RALEIGH — It’s hard to imagine that 2010 will be remembered, at least in North Carolina political circles, as anything other than the year of the Republicans.
For the first time in more than a century, Republicans won majorities in both chambers of the North Carolina General Assembly.
The electoral victories came amid continued financial woes for the state and as a former North Carolina governor became the first ever to plead guilty to a felony for acts while in office.
Democrats in North Carolina and elsewhere began the year with the political landscape tilted against them.
In North Carolina, Republicans put together a state-level money-raising and candidate-recruiting organization that finally rivaled that of the Democrats. Tom Fetzer, a smooth former Raleigh mayor and political consultant, became the GOP’s attack dog. As chairman of the state Republican Party, he didn’t disappoint, relentlessly pounding on Gov. Beverly Perdue and the Democrats.
Political insiders expected that the state Senate — where a number of longtime Democratic incumbents were retiring — would be up for grabs. By Labor Day, it became apparent that the Democrats’ grip on the House was in jeopardy, too.
Republican activist and businessman Art Pope led an independent expenditure campaign that went after vulnerable legislative Democrats with mailers and TV ads attacking their voting records.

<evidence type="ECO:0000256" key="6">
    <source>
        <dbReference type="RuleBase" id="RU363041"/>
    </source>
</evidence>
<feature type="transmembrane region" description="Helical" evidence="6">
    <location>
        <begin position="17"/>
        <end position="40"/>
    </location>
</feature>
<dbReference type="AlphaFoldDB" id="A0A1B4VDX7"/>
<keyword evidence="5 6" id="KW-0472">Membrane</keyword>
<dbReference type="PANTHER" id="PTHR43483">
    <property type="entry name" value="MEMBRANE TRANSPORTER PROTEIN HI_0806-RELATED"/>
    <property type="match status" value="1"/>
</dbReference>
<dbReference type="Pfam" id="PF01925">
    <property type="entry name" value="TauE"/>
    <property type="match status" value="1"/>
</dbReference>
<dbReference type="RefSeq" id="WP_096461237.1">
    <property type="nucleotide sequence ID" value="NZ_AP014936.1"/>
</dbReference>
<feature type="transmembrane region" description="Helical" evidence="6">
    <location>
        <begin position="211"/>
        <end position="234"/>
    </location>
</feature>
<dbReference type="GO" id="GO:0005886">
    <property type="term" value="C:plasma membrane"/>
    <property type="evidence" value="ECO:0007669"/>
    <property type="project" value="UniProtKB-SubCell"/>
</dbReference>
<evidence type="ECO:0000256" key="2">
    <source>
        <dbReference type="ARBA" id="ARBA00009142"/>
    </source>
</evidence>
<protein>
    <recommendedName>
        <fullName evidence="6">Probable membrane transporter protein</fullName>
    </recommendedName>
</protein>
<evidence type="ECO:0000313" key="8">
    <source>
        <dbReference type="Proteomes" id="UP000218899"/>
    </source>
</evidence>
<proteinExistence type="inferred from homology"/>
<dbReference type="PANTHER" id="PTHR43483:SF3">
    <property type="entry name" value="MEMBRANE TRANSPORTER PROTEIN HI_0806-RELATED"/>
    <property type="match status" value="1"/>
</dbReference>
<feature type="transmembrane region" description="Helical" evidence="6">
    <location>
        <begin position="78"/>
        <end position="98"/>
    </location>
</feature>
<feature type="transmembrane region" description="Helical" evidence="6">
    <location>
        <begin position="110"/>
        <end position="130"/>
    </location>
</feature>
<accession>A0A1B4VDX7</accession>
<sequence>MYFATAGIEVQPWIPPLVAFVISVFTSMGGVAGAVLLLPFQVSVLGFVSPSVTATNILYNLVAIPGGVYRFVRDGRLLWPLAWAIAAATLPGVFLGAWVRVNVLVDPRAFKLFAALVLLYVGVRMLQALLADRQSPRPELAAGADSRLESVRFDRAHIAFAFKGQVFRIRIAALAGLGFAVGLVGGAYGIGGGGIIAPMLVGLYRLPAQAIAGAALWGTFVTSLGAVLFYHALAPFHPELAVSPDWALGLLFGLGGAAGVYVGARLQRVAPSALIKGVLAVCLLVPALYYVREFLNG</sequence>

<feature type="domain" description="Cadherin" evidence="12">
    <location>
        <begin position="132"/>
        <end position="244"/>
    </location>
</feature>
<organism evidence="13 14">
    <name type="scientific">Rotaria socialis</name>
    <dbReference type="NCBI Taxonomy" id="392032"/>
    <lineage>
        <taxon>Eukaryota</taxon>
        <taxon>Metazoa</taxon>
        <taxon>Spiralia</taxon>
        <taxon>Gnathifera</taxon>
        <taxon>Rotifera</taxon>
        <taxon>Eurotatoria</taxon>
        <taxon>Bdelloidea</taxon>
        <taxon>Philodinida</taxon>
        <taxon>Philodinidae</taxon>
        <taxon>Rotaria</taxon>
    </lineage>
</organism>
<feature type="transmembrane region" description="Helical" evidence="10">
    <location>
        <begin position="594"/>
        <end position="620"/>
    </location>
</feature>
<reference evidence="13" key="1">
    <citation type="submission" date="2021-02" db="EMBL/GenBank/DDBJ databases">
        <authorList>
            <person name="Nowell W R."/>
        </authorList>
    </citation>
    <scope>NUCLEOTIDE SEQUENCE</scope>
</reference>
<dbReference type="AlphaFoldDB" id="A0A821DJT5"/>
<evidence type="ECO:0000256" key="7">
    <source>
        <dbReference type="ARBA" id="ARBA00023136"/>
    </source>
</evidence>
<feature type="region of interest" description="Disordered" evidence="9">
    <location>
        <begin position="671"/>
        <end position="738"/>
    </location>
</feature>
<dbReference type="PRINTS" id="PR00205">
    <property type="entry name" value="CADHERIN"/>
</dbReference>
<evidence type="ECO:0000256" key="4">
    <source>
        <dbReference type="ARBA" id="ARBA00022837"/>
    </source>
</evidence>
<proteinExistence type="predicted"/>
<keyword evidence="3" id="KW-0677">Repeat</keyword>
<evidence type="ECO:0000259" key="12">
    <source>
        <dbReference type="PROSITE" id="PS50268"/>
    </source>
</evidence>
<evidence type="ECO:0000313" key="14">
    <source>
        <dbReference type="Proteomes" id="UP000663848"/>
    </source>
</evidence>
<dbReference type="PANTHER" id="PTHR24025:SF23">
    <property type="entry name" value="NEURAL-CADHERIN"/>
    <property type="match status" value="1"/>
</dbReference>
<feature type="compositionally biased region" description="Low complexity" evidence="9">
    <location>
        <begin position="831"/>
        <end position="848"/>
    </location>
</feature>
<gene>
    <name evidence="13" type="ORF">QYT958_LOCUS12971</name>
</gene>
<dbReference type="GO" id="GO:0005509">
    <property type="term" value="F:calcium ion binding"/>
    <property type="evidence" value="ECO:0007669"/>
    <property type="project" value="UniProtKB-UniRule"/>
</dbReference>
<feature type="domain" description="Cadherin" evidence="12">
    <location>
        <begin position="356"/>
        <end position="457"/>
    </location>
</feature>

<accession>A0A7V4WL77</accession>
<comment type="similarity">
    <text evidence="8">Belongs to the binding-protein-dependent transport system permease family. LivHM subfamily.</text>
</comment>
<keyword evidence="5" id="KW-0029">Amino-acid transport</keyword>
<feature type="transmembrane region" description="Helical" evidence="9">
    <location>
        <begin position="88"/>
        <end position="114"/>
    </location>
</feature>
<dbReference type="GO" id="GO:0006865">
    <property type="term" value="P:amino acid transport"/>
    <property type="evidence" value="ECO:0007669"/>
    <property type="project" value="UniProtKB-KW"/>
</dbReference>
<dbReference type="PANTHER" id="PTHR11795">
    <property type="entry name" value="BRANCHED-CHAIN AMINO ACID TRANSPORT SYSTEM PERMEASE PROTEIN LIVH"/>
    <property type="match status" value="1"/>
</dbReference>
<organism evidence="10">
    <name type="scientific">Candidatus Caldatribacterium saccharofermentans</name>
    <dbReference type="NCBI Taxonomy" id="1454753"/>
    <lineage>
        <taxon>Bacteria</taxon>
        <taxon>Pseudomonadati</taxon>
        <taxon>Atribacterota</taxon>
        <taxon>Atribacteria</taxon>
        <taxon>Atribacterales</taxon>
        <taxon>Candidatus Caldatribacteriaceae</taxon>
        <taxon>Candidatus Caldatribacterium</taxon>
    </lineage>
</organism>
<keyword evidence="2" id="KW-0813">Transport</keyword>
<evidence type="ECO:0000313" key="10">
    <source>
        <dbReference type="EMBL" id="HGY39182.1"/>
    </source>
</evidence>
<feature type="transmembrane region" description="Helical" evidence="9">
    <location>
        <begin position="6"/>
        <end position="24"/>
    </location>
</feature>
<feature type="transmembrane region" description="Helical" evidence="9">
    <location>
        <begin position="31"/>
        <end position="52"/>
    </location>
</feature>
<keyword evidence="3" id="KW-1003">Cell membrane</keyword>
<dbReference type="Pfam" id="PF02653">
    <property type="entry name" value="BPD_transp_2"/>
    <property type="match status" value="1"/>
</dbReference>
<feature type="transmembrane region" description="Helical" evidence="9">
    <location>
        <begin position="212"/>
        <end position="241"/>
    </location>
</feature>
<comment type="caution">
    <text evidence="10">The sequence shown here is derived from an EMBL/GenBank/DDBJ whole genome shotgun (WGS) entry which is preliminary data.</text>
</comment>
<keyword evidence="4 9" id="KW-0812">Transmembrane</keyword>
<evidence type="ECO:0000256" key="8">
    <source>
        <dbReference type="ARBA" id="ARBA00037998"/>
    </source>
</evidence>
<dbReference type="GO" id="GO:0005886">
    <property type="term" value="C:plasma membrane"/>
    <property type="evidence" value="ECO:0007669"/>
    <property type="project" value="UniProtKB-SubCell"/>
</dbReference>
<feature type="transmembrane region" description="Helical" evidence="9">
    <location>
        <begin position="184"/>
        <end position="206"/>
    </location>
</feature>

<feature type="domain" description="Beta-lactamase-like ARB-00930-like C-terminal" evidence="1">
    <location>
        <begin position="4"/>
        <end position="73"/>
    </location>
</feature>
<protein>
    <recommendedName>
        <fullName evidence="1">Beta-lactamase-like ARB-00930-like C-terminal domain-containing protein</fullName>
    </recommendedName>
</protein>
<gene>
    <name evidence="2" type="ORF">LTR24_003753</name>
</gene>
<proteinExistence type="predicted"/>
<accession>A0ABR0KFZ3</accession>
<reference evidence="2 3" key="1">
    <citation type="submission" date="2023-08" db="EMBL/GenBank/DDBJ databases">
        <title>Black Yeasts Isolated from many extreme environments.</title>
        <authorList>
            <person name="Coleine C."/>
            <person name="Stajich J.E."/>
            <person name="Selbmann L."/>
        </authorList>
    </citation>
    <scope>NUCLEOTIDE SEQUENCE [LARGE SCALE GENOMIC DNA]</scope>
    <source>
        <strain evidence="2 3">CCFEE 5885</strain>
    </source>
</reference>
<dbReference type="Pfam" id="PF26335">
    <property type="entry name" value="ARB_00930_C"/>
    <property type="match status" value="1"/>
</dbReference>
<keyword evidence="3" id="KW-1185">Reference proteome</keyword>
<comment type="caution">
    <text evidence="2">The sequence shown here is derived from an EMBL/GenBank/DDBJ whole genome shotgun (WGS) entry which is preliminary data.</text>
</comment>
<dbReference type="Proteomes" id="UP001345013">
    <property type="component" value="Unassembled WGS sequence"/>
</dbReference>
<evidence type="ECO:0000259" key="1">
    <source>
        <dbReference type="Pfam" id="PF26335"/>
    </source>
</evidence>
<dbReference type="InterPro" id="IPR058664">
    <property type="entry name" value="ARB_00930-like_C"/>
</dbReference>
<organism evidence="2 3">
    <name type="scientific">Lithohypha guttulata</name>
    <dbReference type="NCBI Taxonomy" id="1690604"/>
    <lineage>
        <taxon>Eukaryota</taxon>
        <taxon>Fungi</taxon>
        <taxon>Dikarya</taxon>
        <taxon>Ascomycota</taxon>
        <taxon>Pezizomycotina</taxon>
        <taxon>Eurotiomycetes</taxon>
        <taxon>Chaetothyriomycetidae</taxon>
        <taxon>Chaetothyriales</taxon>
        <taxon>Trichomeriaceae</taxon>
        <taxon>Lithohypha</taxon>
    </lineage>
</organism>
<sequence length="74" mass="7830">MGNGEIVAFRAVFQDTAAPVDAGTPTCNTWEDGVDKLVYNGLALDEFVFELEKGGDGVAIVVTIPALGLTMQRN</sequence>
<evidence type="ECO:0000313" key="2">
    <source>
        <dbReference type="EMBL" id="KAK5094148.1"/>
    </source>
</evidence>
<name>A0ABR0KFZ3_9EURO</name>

On Election Day, the results were stunning. Republicans in the House completely reversed their 16-seat disadvantage, winning a 68-52 majority. In the Senate, Republicans went from holding just 20 seats to a 31-19 majority.
The Republican tide, though, promised the emergence of new leaders. A small-town lawyer from Rockingham County, Phil Berger, had pushed his way through earlier internal strife among Senate Republicans and led their election effort. By election night, he stood poised to take over Marc Basnight’s position.
In the House, a two-term retired IBM executive from the Charlotte suburb of Cornelius, Thom Tillis, was chosen by fellow House Republicans as their guy to become the next House speaker, to replace Democrat Joe Hackney.
Republicans’ election success may have been helped along by Democrats’ legal problems.
The federal investigation into the activities of former Gov. Mike Easley ramped up in January, when former Easley administration lawyer Ruffin Poole was indicted on 51 criminal charges related to public corruption and tax evasion.
By spring, Poole began cooperating. He pleaded guilty to a single charge of tax evasion.
Just after the election, it was Easley’s turn. In a plea deal, he essentially pleaded no contest to a single campaign-finance-related felony in exchange for no prison time and a $1,000 fine.
Perdue, meanwhile, had her own legal problems. After fessing up to a few dozen unreported airplane flights, the state Board of Elections eventually fined her campaign $30,000.
Perdue also saw little letup in the financial problems that had been plaguing state government since she took office.
The governor and legislature were able to stem some budget-cutting with federal stimulus dollars.
Still, the federal aid was set to end in the next budget year, and $1 billion in taxes were set to expire. Legislative Republicans and Perdue pledged that they would allow them to do just that, leaving a $3.5 billion budget gap to close. Perdue promised substantial government streamlining as a result.
Scott Mooneyham writes about North Carolina politics for the Capitol Press Association.